Undecided UK Voter

I'm finding it hard to decide how to vote in the UK Parliamentary Election on 6 May.

That makes me one of the floating voters the 3 main political parties in England are each hoping to scoop up into their ship. I've followed their leaders' televised debates with interest, but I can't vote for Conservative, Labour or Liberal Democrat party (- order strictly alphabetical, not preferential).

There are no candidatates standing for any of these parties in the constituency in which I live. This is because of the quaint tradition of facilitating the return of The Speaker of the House of Commons (who has to be impartial). If you don't know who this is or what this means, official information is here.

There seem to be 11 candidates standing for the Buckingham Constituency, including some standing for minor parties and several standing as Independent candidates. I will not be voting for those standing for the BNP, Monster Raving Loony party, UKIP or Cut the Deficit Party. Although I'm a Christian I can't support many of the policies of The Christian Party, so I won't vote for their candidate either. That leaves a confusing choice among several independent candidates. I'm still not clear about all their various values, priorities and policies or personal abilities and qualities.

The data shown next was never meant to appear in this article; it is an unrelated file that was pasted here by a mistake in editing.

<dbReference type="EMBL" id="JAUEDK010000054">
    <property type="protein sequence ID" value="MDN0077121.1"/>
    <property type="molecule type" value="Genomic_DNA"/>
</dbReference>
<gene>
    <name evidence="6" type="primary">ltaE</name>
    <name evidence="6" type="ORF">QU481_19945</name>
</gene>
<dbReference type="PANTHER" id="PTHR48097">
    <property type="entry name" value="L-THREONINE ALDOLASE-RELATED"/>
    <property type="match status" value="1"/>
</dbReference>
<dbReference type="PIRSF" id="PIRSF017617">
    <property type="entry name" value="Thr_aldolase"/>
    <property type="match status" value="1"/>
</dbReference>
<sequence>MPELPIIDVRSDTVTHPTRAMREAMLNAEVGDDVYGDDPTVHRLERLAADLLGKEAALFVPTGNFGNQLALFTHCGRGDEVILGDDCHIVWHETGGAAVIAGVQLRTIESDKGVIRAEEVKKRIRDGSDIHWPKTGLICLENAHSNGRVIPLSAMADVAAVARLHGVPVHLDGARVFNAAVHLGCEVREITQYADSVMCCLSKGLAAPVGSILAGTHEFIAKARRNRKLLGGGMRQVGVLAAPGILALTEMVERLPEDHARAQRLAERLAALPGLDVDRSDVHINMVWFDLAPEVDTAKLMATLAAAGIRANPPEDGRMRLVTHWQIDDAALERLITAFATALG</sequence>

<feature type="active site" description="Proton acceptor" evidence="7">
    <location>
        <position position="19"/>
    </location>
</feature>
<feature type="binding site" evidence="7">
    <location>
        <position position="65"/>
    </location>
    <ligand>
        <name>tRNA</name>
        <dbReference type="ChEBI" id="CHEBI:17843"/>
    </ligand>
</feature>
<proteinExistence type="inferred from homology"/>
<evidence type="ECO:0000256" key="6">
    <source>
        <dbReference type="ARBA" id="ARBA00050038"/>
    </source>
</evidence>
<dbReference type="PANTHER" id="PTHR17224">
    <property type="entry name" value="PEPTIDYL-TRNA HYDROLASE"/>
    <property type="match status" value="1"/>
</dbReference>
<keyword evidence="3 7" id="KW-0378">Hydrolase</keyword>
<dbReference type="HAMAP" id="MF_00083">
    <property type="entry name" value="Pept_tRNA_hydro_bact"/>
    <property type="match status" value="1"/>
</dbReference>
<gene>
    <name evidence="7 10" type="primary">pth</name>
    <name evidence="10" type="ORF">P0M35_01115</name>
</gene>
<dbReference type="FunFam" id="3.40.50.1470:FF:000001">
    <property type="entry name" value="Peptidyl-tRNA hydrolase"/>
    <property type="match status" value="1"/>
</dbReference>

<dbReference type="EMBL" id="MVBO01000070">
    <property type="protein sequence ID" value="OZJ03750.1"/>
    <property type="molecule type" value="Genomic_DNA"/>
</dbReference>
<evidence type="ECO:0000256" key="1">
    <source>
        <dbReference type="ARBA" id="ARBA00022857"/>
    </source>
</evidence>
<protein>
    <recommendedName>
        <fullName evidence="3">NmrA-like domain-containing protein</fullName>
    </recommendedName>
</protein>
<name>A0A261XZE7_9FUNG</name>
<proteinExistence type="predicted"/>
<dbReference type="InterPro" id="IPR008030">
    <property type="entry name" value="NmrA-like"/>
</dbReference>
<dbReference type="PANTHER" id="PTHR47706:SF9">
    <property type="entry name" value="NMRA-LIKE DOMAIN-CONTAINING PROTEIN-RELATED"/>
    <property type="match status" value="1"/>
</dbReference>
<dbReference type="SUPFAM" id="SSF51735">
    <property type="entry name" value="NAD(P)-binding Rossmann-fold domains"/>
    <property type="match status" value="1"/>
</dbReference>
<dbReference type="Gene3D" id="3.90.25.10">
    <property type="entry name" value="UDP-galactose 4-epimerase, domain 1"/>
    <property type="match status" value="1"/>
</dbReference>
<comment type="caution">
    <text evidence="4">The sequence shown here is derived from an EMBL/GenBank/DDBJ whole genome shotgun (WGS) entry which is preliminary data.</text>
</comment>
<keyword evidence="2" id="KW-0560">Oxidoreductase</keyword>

I intend to vote on 6 May, but how?


  1. So does that mean that whoever you vote for, the speaker will remain in post anyway? And if so, what's the point in voting in your constituency? All sounds quite typical of the rather quirky British political system... As if voting isn't hard enough... :)

  2. Thanks for your question Red. The Speaker (John Bercow)will only remain in post if he is elected by majority vote in his constituency. Another candidate could win and become our Member of Parliament and the House of Commons would have to appoint another person as Speaker. But this would require an extraordinary swing by the local electorate who voted him in with a massive majority at the last election when he stood for the Conservative party. I think I've got that right, but perhaps someone else will clarify this.


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